Tuesday, August 13, 2013

Making Cotton Candy

August 12, 1964

Jocie Brooke here reporting from Hollyhill. 

I am never going to eat cotton candy again. Ever! You know I'm in 4-H. Well, for a fundraiser, somebody thought it would be great to rent a concession stand and sell soft drinks and popcorn and candy and cotton candy at a ballgame. If they'd stopped at popcorn and candy, it might have been okay. But no, the leader, Mr. Reardon, had to get a stand with a cotton candy maker in it. And who was stupid enough to volunteer to work in the stand? Me, that's who. 

And who was even more stupid when we decided on jobs? "Yeah, sure," I said. "I can spin a cardboard tube and collect cotton candy on it. Sure, I can." That's one of the problems with thinking you can do anything and everything. But I'd still rather be like that than hiding over in the corner afraid to give anything a try. But this was one thing I should have hidden in a corner away from - far, far away - instead of standing there getting wrapped in a web of spun sugar. 

Have you ever tried it? It's not as easy as you think it might be. That sugar spinning out will stick to everything and anything except that paper tube. I had pink sugar in my hair. I had webs of the stuff dripping down off my eyebrows. The other kids working in the stand thought it was hilarious. Of course, Jesse did burn his arm on the popcorn machine and had butter up to his elbows. The easy job was at the window taking money and handing out candy bars. Alicia got that. She looked really cute doing it too, so maybe that sold extra stuff. Thank goodness not everybody wanted cotton candy. If you don't spin that paper tube with a light hand while the sugar is spinning up in the air, then it's more like crunchy threads of sugar instead of cotton. You don't want crunch when you're buying cotton candy. You want sugary air. Something that will melt in your mouth. Not something that might break a tooth.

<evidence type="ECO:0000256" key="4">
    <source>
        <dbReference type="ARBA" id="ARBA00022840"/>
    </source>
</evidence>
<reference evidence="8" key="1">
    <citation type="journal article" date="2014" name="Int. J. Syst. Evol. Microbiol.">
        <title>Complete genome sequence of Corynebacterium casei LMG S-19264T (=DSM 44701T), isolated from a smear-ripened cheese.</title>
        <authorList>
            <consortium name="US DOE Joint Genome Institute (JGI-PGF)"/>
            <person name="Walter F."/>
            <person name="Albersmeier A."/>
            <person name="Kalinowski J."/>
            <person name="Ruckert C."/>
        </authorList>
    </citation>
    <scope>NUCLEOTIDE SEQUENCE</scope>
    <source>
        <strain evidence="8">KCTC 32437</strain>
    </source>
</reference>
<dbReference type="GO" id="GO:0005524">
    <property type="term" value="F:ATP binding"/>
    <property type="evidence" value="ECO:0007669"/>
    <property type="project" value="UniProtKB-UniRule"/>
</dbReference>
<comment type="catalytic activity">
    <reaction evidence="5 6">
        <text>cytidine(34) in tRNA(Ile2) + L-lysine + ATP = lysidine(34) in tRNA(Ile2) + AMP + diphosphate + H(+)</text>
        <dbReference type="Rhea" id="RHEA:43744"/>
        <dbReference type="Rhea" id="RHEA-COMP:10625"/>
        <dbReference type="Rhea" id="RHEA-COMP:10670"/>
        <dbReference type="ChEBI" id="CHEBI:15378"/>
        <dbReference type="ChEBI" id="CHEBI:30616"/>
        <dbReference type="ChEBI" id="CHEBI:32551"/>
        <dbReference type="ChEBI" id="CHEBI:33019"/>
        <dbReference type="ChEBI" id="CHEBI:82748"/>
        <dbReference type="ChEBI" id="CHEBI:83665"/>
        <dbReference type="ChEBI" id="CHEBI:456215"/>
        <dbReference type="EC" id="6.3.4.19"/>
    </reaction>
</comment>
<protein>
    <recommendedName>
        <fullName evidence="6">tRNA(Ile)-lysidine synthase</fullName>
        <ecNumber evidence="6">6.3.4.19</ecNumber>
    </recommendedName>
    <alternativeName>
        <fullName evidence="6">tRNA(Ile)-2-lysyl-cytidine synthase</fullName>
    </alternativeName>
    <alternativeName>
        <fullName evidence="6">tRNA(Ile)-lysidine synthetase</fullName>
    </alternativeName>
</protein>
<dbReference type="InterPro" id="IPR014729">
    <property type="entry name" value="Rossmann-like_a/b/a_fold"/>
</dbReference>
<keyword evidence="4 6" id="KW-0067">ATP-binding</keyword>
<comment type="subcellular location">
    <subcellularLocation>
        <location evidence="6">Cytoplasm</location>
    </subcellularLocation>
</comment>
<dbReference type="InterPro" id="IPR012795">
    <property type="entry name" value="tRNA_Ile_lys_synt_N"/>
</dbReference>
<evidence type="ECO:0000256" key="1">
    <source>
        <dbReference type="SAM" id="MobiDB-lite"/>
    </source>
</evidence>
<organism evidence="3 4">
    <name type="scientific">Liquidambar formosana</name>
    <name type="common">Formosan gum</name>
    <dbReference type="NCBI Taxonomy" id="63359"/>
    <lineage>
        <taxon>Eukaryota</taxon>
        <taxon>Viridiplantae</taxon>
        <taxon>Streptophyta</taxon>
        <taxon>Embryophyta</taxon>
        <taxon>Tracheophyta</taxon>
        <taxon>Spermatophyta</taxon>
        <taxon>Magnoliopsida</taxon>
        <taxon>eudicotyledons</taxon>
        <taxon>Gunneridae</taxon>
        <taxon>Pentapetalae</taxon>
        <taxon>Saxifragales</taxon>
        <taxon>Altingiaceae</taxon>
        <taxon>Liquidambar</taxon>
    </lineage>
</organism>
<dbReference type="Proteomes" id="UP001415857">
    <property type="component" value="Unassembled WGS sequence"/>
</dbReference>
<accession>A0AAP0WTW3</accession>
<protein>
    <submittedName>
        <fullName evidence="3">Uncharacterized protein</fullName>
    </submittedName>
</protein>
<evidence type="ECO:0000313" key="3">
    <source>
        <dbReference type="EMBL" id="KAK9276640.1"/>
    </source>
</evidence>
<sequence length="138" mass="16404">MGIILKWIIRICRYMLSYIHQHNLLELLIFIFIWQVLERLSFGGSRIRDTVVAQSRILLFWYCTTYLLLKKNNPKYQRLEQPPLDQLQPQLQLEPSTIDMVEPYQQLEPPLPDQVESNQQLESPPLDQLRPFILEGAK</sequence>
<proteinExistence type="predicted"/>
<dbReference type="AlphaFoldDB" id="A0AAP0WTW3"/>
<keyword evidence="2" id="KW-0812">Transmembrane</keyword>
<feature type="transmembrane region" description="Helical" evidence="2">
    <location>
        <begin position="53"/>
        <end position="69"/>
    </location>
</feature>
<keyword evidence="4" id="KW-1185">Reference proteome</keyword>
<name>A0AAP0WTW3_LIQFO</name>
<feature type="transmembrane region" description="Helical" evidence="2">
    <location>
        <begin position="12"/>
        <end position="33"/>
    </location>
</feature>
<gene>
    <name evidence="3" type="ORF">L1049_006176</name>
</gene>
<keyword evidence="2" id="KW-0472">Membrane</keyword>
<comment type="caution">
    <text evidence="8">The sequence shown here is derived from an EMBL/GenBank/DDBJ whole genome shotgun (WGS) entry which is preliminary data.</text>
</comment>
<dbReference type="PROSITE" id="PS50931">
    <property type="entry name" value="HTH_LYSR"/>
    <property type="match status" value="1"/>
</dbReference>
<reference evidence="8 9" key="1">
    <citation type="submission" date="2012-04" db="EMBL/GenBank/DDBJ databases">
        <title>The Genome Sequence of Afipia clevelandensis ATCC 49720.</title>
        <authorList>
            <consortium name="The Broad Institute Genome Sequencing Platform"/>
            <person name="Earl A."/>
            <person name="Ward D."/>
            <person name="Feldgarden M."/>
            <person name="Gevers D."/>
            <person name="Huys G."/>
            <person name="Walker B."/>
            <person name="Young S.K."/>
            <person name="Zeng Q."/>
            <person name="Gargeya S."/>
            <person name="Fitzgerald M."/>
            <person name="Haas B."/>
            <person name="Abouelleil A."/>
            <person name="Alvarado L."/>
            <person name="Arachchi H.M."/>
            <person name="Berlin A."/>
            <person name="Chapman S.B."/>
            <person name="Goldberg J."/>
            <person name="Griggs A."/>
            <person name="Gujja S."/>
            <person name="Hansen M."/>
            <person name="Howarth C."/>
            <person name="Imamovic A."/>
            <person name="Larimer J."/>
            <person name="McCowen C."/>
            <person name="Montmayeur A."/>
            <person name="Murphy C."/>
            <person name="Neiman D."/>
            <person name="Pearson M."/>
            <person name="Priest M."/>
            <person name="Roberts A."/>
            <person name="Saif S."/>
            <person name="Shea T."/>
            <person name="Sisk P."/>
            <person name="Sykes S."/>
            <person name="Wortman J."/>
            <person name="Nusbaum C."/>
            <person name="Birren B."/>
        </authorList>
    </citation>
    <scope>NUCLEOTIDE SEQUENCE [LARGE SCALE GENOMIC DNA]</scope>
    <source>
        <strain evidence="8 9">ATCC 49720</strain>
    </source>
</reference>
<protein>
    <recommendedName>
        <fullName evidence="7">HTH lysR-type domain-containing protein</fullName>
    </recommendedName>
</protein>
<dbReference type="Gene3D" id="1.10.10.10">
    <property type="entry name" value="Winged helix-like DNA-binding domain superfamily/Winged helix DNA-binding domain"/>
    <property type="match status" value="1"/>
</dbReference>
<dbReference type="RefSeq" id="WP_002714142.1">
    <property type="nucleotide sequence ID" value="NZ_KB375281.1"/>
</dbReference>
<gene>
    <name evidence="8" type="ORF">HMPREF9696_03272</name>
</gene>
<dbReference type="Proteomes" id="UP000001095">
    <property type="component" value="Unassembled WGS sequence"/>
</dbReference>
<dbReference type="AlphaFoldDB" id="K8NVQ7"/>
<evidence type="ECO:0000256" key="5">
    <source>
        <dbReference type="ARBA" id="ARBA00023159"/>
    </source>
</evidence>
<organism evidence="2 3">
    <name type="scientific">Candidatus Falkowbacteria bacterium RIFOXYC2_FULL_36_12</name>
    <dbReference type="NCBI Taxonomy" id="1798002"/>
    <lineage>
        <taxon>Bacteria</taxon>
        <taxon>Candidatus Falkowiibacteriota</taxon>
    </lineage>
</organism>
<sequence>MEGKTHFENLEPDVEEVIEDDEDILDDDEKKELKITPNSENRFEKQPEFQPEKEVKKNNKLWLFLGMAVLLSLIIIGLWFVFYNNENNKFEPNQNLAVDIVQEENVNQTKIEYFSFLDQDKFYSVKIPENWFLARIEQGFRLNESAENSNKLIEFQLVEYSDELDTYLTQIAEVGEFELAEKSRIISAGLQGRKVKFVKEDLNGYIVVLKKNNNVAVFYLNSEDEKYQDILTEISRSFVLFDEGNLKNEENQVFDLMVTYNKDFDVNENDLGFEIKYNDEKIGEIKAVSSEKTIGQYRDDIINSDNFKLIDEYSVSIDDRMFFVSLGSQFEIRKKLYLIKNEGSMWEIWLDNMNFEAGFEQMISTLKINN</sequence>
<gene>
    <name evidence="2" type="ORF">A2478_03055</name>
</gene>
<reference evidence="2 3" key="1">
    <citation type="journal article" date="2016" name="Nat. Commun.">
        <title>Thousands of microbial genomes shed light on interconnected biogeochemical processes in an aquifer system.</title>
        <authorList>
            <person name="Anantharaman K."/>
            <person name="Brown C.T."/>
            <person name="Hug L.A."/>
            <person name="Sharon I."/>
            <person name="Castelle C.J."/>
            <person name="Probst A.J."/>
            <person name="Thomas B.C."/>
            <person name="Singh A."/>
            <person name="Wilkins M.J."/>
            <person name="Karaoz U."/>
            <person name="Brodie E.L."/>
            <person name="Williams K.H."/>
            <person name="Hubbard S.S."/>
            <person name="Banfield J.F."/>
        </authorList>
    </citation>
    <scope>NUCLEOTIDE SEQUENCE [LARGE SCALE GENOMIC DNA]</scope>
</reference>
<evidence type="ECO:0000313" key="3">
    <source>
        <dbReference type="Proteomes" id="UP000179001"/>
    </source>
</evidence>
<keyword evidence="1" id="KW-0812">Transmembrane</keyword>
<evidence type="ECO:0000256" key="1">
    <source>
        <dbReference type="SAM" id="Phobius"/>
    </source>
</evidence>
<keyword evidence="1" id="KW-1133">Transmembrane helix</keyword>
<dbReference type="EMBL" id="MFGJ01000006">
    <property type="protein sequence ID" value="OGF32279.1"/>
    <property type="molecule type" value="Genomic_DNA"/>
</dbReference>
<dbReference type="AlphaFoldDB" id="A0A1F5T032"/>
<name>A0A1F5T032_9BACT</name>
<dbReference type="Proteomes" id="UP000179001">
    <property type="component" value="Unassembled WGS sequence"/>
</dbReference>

At last, I sort of figured out how to capture the sugary webs and then I wanted to go grab little kids and make them come buy the cotton candy, but I might barf if I have eat another bite of that sugar. I need a potato chip. 

Did you ever do anything like that? Work in a concession stand? I'll bet Zella never has. She's still waiting for that Mr. Whitlow to come by with a big bunch of roses to say he's sorry for heading out of town for a few days without so much as a see you later. He is back in town, but he hasn't come to make up with Zella. He's probably scared to try it.

You don't want to mess with Zella when she's mad. 

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